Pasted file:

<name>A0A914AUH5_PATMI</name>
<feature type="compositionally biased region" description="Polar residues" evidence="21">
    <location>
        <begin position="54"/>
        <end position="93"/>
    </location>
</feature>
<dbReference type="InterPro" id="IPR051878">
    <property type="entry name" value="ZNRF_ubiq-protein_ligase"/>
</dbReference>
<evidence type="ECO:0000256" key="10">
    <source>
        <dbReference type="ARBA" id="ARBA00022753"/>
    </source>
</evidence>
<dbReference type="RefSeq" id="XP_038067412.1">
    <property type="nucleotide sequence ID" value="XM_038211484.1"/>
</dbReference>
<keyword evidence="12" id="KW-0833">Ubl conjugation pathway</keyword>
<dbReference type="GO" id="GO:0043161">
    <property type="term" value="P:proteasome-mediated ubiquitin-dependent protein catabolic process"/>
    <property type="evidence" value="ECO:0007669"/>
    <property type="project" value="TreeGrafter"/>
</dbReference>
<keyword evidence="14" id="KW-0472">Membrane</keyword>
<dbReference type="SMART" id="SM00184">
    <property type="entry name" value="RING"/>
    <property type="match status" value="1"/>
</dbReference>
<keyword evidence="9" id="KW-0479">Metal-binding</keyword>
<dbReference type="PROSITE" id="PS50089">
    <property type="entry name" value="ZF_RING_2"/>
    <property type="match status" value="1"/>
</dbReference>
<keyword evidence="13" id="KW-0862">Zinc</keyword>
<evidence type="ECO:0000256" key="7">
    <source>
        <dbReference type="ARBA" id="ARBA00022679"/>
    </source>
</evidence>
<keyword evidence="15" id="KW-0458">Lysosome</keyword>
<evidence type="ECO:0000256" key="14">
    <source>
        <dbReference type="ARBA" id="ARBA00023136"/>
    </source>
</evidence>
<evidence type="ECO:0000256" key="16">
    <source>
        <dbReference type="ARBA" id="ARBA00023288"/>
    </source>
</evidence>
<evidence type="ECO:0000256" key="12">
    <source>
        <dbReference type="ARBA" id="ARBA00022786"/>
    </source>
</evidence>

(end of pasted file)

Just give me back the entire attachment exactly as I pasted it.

<name>A0A914AUH5_PATMI</name>
<feature type="compositionally biased region" description="Polar residues" evidence="21">
    <location>
        <begin position="54"/>
        <end position="93"/>
    </location>
</feature>
<dbReference type="InterPro" id="IPR051878">
    <property type="entry name" value="ZNRF_ubiq-protein_ligase"/>
</dbReference>
<evidence type="ECO:0000256" key="10">
    <source>
        <dbReference type="ARBA" id="ARBA00022753"/>
    </source>
</evidence>
<dbReference type="RefSeq" id="XP_038067412.1">
    <property type="nucleotide sequence ID" value="XM_038211484.1"/>
</dbReference>
<keyword evidence="12" id="KW-0833">Ubl conjugation pathway</keyword>
<dbReference type="GO" id="GO:0043161">
    <property type="term" value="P:proteasome-mediated ubiquitin-dependent protein catabolic process"/>
    <property type="evidence" value="ECO:0007669"/>
    <property type="project" value="TreeGrafter"/>
</dbReference>
<keyword evidence="14" id="KW-0472">Membrane</keyword>
<dbReference type="SMART" id="SM00184">
    <property type="entry name" value="RING"/>
    <property type="match status" value="1"/>
</dbReference>
<keyword evidence="9" id="KW-0479">Metal-binding</keyword>
<dbReference type="PROSITE" id="PS50089">
    <property type="entry name" value="ZF_RING_2"/>
    <property type="match status" value="1"/>
</dbReference>
<keyword evidence="13" id="KW-0862">Zinc</keyword>
<evidence type="ECO:0000256" key="7">
    <source>
        <dbReference type="ARBA" id="ARBA00022679"/>
    </source>
</evidence>
<keyword evidence="15" id="KW-0458">Lysosome</keyword>
<evidence type="ECO:0000256" key="14">
    <source>
        <dbReference type="ARBA" id="ARBA00023136"/>
    </source>
</evidence>
<evidence type="ECO:0000256" key="16">
    <source>
        <dbReference type="ARBA" id="ARBA00023288"/>
    </source>
</evidence>
<evidence type="ECO:0000256" key="12">
    <source>
        <dbReference type="ARBA" id="ARBA00022786"/>
    </source>
</evidence>